Buying Property with a Friend? Make Sure you Know this First.

February 4, 2016 - Posted in First Home Buyers, Investing

Thinking of investing in property with a friend? Avoid ruining your friendship by doing your research first. Pooling your resources with friends or family is a great way to get a start in the property market without breaking your budget. But, investing in property together is a big step with many niggly processes and procedures involved. It pays to be aware of what you’re getting into together and have a plan for each step of the way. 

Advice for Buying Property with a Friend

  • You will only need to save for part of a deposit, but remember to budget for hidden costs like stamp duty, fees and taxes. 
  • Decide how long you intend to hold onto the property. 
  • Predetermine the ownership split and how much each party will need to repay from the home loan over the time you intend to own the property. 
  • Have a plan in place to manage buyouts if any of the parties choose to opt out of the investment. It’s common in this scenario for the seller to offer first right of refusal to the co-owners to buy their share of the property. 
  • To avoid future family disputes, engage a solicitor to write a legal will for you which outlines who will inherit your share of the property and assets should you be incapacitated. 
  • Plan how you will manage unexpected maintenance and repairs fees. If one co-owner pays for repairs or maintenance to the property without the consent of the other co-owner(s), the others are not legally obliged to contribute to those expenses.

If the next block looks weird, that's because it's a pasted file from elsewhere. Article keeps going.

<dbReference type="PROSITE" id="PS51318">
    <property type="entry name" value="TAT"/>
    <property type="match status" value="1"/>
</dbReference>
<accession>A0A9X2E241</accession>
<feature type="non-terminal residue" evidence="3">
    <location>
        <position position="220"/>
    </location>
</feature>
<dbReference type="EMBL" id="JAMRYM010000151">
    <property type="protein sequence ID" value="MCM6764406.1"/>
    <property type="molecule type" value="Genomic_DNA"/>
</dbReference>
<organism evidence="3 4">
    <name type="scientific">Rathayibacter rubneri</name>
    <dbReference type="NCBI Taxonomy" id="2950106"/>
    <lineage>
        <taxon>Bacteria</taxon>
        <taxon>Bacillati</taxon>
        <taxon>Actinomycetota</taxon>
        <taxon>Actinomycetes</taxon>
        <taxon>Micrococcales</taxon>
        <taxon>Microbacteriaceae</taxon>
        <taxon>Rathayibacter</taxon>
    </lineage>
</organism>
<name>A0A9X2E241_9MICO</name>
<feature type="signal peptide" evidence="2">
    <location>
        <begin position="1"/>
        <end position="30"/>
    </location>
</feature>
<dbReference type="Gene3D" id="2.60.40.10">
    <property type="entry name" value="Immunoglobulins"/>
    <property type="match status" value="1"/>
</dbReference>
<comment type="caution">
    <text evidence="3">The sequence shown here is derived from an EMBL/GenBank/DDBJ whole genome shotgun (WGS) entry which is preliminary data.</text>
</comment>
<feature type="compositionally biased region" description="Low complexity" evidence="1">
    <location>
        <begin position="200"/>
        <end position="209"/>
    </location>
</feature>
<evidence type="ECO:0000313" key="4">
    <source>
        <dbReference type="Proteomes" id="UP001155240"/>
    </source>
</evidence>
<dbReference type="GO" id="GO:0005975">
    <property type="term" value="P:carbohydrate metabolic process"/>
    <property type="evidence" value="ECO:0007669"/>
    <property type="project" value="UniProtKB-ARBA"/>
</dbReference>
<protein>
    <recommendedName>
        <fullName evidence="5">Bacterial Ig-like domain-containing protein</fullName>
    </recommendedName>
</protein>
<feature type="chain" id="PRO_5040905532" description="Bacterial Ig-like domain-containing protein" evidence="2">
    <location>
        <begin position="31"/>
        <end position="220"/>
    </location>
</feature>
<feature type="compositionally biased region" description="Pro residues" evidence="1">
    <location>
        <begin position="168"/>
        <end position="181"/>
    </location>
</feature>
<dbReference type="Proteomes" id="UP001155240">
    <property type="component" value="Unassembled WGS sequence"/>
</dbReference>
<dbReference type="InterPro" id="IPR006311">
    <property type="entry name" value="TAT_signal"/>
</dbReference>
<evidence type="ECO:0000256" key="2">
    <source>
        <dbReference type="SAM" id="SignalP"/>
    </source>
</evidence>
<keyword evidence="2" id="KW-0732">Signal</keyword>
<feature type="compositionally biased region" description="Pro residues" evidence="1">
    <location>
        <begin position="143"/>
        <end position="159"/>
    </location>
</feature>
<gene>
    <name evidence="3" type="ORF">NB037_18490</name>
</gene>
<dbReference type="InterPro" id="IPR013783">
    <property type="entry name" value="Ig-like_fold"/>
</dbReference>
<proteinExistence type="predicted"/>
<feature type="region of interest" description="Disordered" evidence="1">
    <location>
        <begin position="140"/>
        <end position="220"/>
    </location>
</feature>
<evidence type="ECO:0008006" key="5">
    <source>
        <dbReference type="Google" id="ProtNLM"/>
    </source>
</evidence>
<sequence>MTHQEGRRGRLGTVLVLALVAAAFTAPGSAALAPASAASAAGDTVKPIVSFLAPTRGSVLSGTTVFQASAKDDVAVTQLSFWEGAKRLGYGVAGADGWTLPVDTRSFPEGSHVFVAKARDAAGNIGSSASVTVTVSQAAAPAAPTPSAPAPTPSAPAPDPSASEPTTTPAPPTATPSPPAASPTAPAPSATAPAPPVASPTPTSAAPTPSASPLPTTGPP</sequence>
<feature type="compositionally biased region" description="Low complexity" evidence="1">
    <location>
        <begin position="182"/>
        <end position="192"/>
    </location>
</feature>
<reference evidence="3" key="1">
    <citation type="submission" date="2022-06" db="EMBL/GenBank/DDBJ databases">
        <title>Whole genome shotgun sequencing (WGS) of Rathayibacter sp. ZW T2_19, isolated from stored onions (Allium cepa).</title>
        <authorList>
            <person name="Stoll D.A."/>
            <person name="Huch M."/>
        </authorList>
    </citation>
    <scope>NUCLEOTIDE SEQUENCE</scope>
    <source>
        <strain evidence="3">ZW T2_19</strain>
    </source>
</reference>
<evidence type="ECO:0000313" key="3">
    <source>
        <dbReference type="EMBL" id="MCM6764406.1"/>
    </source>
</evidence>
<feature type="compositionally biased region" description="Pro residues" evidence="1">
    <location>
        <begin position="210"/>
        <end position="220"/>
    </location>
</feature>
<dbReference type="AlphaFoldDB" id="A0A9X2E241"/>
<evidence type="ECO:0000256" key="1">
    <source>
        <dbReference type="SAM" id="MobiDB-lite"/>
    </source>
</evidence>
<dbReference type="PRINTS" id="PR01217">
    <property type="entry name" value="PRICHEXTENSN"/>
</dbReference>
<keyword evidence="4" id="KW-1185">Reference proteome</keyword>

• Decide how you will manage factors like taxes, rates, depreciation and insurance issues. 
  • Be aware that you will be responsible for each other’s home loan debt. Taking out a joint home loan on a shared property could affect your ability to loan in the future. If you do apply for a home loan in the future, mortgage brokers treat the joint loan for the shared property as your sole investment. Other parties involved in the loan won’t be taken into account – meaning that if the loan acquires bad credit, your ability to gain a home loan or construction loan in the future could be negatively affected. 
  • However, if the property gains value and the home loan is paid in the green, you will achieve a good credit rating with your bank or mortgage brokers. 
  • Decide who will pay rent and how much. If any of the co-owners are intending to occupy the property, they do not legally have to pay rent to any other co-owner if they are not excluding them from using the premises, so it’s a good idea to set out an agreement outlining which of the co-owners will need to pay rent and how much. 
  • If you intend to tenant the property, plan who will select tenants and how rent payments will be divided or dealt with administratively. 

Pooling resources with friends and family to buy a shared property could allow you to enter the property market earlier and get a head start on investments, just make sure you consider all the factors involved to ensure you make the right decision for you.